To deny the physical reality of the spiritual is to follow through with the UNESCO resolution. Some may argue it makes no difference. It does. It is a crucial difference. Our G-d reigns not just on an ethereal plane but in reality in human lives, in time and place. Faith has a history, and it is important.

What the UN did with this resolution was not an action to side with an Islamist agenda regarding history. No, this was to take sides against the G-d of history who has left His fingerprints on the earth, in time. As such our response is not to become anti-Islamic but to recognise that we must work to become a stronger nation with all the historical ties to the Land legitimised in ways that only we can do as its inhabitants. A stronger national connection is the only answer to such historical revisionism. Ironically, by adopting this resolution, the UN has itself become an historic irrelevance, a footnote in man’s attempts to fight the G-d of Israel.

http://www.bbc.co.uk/news/world-middle-east-37697108

The last Trump

While our thoughts and prayers go out to all those who are suffering in the recent earthquakes in Italy and New Zealand, there has been another ‘earthquake’ in the last week that has the potential to realign the geopolitical tectonic plates around the world: the election of president-elect Donald Trump to the White House. The unrest that this has stirred coupled with the fact that well over 70% of the Jewish community in the US didn’t back Mr Trump (source Jewish Chronicle, 11th Nov 2016) means that this ‘shock result’ can not be ignored, despite some residual reluctance to appear partisan. According to reports in the Jewish Chronicle this week some US Jewish commentators are lining up to attack Trump’s election to what is arguably the most powerful political position in the world. Dan Friedman’s comment is typical: ‘The Jewish community is united in its opposition to Trump (….) he is mostly anathema to the Jewish vote’. Apparently even our Prime Minister, Netanyahu, has been less than effusive in his congratulations.
 
What should our response be? In an early response to the events Apple CEO Tim Cook wrote to all his employees quoting Dr. Martin Luther King, Jr. who said 50 years ago: “If you can’t fly, then run. If you can’t run, then walk. If you can’t walk, then crawl, but whatever you do you have to keep moving forward.” As Jews this sentiment has deep historical resonance for us. There simply is not a good day to stop moving. To stop is to surrender, to give in to a force that may feel overwhelming but in reality will pass. Despite the right-wing rhetoric bordering on anti-Semitism coming out of the Trump support base, we cannot, and must not conclude that the game is up. Cook continued in his communication: ‘While there is discussion today about uncertainties ahead, you can be confident that Apple’s North Star hasn’t changed.” If the CEO of a multinational can make that claim, then how much more so the Jewish people, the nation G-d has called into existence through Avraham avinu. Our continued presence on this planet is a provocative challenge to a human history littered with countries and leaders whose sole ambition it was was to see us annihilated. Israel’s ‘North Star’ is our G-d, our Redeemer, the One who has become our salvation. THAT will never change.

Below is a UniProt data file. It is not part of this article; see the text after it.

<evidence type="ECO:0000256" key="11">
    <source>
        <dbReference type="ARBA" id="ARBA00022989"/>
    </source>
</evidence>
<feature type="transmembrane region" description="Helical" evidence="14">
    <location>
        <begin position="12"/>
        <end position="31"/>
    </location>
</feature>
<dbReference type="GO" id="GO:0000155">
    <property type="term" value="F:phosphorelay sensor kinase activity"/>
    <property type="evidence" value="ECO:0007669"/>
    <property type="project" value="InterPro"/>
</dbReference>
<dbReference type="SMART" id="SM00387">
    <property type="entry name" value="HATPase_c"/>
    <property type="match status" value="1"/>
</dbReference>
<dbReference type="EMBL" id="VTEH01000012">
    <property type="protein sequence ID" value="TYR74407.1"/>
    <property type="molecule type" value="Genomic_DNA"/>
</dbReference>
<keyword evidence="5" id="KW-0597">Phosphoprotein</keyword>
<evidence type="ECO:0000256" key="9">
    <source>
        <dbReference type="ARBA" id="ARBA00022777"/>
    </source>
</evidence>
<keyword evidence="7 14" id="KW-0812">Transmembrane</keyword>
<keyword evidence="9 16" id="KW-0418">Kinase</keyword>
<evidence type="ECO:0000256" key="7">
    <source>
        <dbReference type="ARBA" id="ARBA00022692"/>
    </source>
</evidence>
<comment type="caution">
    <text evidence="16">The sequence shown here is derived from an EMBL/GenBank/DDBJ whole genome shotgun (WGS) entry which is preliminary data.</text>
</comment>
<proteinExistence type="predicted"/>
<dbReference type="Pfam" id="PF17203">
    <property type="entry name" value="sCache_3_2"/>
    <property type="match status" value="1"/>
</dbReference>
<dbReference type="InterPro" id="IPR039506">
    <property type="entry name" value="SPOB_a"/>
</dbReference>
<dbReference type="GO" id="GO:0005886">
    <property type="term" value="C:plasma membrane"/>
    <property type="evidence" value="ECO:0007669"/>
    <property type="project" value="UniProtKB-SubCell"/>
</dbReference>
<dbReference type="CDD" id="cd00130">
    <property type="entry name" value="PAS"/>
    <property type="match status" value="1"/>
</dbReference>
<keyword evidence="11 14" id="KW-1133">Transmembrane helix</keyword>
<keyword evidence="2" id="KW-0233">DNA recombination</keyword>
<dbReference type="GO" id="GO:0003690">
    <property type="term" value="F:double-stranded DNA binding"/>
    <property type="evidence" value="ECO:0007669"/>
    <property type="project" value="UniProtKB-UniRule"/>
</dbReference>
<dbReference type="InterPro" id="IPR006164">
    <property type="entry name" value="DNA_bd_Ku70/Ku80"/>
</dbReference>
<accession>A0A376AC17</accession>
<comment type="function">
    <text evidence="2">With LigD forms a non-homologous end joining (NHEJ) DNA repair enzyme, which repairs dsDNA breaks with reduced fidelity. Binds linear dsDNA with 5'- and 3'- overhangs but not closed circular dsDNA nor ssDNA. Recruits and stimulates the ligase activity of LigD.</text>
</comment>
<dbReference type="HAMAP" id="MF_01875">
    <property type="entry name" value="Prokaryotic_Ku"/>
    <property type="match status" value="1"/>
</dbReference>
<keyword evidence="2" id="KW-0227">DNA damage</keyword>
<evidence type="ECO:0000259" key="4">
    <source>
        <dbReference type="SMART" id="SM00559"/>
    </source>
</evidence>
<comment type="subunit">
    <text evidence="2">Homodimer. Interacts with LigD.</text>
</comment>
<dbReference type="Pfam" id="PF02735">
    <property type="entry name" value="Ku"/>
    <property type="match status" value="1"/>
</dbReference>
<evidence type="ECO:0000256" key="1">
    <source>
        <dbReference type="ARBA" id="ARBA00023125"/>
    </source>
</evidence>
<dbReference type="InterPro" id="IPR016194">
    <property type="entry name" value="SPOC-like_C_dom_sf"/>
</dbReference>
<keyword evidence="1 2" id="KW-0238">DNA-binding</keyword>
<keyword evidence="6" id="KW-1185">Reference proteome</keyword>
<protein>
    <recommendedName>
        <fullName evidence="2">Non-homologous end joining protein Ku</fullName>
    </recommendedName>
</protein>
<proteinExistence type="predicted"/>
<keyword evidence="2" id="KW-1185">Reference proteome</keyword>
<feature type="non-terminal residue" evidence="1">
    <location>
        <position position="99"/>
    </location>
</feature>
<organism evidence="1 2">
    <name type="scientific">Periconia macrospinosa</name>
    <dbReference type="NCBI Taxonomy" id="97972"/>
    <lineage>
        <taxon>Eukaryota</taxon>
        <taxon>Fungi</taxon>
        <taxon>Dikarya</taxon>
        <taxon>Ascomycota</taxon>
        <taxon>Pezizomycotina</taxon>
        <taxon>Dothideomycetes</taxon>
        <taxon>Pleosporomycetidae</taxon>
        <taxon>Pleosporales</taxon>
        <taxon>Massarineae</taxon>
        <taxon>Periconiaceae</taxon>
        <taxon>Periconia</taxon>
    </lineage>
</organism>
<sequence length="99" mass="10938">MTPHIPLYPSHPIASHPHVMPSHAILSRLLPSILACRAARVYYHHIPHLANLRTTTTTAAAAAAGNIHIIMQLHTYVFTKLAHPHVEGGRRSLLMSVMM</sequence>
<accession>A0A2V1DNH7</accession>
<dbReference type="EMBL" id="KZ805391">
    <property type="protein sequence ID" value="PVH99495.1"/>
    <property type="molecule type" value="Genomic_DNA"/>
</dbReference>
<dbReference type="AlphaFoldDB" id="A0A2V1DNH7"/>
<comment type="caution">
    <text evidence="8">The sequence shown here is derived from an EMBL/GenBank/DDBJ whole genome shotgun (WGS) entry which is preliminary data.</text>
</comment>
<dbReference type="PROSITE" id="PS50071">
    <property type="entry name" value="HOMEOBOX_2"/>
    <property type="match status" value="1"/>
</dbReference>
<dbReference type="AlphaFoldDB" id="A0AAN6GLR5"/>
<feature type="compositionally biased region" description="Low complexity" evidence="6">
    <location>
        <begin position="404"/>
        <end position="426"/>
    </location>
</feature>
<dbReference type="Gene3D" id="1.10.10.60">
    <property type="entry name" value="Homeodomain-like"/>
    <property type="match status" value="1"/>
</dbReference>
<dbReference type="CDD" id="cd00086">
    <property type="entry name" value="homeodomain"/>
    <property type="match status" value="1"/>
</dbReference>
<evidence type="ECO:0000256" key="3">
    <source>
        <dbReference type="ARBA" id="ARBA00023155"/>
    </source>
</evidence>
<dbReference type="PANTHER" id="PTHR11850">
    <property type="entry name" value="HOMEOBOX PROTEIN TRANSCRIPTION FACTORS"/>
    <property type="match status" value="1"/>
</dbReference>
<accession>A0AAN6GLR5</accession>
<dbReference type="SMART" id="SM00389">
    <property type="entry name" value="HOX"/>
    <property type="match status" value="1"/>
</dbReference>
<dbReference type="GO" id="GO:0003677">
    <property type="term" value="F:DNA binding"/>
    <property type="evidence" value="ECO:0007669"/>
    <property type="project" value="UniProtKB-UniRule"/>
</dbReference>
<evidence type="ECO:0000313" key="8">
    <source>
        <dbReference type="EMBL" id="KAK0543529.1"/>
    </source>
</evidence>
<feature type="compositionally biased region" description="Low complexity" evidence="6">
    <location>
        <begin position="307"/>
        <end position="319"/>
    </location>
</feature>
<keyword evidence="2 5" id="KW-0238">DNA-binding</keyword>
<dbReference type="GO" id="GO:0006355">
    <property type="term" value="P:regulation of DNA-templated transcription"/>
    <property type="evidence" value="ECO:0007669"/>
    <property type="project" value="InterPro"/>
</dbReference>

In Israel one can often hear the phrase ‘yehiyeh tov’ – it will be well. Indeed it shall be. Such confidence is born out of the solid covenantal conviction that G-d has not, does not and will never leave us. To take on the Jewish people is to attempt the impossible: to defeat G-d. As was spoken through the Prophet Daniel, the Lord ‘removes kings and raises up kings’. Blessed be the name of the Lord. History with its empires and kingdoms has ebbed and flowed with time, some have been kind to us, some less so. But Israel continues. Our G-d IS a G-d of justice and righteousness, His verdict is just and we can trust Him to be so. Whatever may yet come our way, from history, and Scripture, we know one fact: G-d is in control. Lift up our eyes, for our redemption is near. All will be well.